The rest of the week was also fairly quiet... I had 14 unidentified grey geese fly north on Tuesday that I tried to make into something interesting but 14 Greylags dropped into Lodmoor RSPB later so mystery solved. The only consolation is that they may be genuine wild Scandinavian birds rather than feral birds. The first winter Scaup was still present off and on and is now clearly moulting into first winter male plumage. The 'Ferruchard' is also still present and is also clearly a first winter male so definitely different from my usual bird that hasn't turned up this year. The first Goldeneye arrived but the first mergansers of the winter haven't quite made it to The Swannery yet  albeit by a few metres! Around 30 Common Snipe were in the western reedbeds (although not seen on the count) and a Jack Snipe was being typically elusive. A  few Dunlin joined the Redshank and Lapwing and Steve Hales flushed the first Woodcock of the season from his withybed net ride. Around 10,000 Woodpigeons and fewer Stock Doves flew east on Tuesday but that was the only notable overhead passage. There were a few Fieldfare around though but still no Redwing and an elusive Lesser Redpoll was hanging around with a few Siskins.
The 1st w male Scaup with Tufted Duck.

A few of the 10,000 Woodpigeon.

A symptom of the mild weather... A Crab Apple in fruit and blossom in my garden with The Swannery beyond.
And finally... the Common Crane that was lingering at Langton and Rodden was last seen on Monday but unfortunately, despite keeping my eyes peeled even more than usual, to my knowledge it never made it to The Swannery, so my hope of two ticks in two weeks didn't come off. Also the fear of my first Swannery Crane being one of the uncountable released birds from the Somerset levels becomes ever more likely!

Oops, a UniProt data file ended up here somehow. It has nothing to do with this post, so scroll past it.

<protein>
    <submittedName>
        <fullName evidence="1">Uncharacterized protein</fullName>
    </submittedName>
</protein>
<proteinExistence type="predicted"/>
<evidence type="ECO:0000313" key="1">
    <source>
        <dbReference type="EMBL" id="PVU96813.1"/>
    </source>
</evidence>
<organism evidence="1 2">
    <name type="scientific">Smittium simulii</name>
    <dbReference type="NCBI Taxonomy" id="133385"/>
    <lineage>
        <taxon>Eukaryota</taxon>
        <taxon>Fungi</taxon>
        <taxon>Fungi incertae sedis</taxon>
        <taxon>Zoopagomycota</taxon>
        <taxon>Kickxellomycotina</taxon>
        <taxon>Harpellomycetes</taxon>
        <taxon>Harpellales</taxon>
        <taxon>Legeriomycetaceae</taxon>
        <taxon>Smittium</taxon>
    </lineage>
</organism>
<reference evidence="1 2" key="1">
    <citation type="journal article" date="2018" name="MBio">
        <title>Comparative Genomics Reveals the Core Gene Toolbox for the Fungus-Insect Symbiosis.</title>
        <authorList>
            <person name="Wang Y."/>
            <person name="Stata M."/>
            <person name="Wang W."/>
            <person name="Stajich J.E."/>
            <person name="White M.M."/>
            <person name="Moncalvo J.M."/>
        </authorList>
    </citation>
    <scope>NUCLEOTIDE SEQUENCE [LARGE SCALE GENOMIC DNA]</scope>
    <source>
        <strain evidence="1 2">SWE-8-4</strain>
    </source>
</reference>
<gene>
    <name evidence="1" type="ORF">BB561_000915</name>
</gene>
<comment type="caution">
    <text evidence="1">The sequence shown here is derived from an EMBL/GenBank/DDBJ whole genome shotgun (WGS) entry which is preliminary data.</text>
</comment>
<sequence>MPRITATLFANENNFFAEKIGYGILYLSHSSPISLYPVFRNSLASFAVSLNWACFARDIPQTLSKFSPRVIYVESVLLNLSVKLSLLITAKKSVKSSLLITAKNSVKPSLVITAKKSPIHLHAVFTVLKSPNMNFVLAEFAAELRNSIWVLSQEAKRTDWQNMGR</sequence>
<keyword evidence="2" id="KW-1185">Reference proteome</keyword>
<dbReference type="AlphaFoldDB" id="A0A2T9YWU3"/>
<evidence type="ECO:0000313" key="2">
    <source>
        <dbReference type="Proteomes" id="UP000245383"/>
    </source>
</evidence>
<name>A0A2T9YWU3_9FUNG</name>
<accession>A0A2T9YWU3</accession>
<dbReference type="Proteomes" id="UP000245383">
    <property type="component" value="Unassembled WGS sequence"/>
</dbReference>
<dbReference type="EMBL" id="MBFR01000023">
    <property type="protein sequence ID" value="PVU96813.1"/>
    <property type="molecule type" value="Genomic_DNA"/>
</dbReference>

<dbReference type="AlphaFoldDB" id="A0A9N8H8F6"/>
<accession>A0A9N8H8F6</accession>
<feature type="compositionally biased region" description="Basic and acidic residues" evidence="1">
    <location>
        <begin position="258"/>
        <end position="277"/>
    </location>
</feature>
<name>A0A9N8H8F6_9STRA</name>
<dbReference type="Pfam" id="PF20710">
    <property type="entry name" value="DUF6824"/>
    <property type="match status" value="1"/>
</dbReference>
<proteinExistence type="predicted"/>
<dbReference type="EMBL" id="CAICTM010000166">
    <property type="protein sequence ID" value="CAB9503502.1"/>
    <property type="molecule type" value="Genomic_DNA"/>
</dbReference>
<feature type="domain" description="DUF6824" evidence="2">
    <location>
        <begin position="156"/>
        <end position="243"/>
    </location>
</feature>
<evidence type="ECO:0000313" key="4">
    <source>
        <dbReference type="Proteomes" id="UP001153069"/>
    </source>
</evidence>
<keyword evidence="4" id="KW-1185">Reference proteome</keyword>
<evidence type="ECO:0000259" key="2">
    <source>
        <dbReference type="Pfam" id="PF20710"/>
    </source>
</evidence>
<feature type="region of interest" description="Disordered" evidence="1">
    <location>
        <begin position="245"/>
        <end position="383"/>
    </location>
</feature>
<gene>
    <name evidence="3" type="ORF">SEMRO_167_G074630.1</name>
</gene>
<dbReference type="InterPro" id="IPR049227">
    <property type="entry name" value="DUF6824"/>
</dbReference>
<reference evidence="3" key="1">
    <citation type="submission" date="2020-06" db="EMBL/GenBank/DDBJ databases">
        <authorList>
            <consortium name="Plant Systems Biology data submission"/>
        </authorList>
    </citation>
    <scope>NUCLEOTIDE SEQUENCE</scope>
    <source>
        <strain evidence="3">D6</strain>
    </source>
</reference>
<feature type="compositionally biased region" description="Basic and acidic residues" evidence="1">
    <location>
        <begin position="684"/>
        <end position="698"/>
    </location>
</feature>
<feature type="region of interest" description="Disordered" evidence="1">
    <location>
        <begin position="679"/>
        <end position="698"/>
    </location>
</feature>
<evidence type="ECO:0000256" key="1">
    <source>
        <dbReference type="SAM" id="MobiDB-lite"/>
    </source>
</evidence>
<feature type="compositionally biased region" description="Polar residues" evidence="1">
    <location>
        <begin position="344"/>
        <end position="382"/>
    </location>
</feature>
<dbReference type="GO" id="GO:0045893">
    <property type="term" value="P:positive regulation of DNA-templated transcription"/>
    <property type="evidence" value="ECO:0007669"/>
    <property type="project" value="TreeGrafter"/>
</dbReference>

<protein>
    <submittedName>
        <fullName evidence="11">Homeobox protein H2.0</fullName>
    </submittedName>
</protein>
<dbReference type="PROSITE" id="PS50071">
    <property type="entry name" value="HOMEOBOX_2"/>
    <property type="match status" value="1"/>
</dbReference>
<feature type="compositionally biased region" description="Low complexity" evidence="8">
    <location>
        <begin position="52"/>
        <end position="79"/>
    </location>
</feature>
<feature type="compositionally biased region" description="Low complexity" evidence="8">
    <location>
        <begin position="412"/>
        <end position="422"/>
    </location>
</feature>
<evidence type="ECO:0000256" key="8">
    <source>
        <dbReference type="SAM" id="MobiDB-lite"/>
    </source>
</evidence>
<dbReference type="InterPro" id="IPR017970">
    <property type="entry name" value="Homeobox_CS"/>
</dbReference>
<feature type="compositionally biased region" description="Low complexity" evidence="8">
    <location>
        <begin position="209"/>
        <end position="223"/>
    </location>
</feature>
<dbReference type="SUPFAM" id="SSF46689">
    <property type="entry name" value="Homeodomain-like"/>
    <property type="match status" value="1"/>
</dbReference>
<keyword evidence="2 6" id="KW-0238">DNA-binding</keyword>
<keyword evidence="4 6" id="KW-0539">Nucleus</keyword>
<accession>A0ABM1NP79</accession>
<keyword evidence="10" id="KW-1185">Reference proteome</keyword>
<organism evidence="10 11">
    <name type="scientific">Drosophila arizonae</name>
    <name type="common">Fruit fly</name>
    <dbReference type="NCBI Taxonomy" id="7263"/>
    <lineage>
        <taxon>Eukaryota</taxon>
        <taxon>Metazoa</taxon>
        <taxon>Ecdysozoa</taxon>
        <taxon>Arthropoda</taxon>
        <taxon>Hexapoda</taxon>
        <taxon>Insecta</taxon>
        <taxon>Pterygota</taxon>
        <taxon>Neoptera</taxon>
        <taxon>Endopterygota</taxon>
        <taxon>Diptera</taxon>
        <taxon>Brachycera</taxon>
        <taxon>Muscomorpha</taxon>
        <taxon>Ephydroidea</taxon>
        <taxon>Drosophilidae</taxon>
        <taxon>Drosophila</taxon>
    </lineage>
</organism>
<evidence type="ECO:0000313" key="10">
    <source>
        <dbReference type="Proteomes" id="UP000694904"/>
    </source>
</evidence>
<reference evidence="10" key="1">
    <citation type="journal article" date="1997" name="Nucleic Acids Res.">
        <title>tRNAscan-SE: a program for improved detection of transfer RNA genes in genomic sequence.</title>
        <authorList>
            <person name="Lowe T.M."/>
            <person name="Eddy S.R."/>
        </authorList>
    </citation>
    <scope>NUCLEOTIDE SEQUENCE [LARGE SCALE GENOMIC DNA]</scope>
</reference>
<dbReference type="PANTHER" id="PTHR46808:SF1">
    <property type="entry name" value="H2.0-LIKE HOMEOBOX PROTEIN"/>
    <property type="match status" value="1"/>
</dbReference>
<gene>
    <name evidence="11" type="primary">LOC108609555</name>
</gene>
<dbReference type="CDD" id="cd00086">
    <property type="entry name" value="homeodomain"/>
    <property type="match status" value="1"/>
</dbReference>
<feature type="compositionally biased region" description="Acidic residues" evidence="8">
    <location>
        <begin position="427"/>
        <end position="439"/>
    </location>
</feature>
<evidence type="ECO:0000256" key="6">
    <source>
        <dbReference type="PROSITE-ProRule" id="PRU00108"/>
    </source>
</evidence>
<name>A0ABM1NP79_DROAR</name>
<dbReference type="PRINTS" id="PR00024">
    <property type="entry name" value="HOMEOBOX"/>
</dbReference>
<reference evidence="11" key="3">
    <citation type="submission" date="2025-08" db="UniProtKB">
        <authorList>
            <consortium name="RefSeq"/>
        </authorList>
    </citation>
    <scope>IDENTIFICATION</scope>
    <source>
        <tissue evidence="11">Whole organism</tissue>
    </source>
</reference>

Sunday 13 November 2011

At Last A (Snow) Flurry Of Activity

There was a rather quiet end to the week but an excellent start!
I fed today and yesterday and had a round of the hides and withy-bed but found little of note. The best birds on Friday were a Marsh Harrier and a Merlin… both over while I was baiting the decoy pipes first thing. The nets are under repair at the moment so we are not actually operating the decoy as yet but by baiting it now we hope to start catching some duck for ringing fairly soon.

I was away in London on Wednesday and Thursday… staying with my brother Rob enabling me to see his play that he has co-written and is directing. It is called ‘The Unrest Cure’. A  P.G. Woodhouse inspired comedy set in Chickerell it is showing at The Pentameters Theatre, Hampstead until the 26 November… plug, plug! I did manage to get in a little birding at Rob’s local golf club in Finchley where the highlight for a country bumpkin like me, were several Ring-necked Parakeets. This species is actually on my Swannery list but as any in west Dorset are more likely direct escapes rather than naturalised this may be a bit stringy!
Another naturalised species on The Swannery list is Mandarin Duck and although initially my first few records were probably escapes, recent birds are perhaps far more likely to be birds from the now burgeoning North Dorset population.  I have come across many recently during swan rescue work and on estate land north of Dorchester so the two present on Monday may well have been legitimate.

Male Mandarin Duck on the Decoy Pond
 (it just happens to be standing in front of some anti-erosion mesh)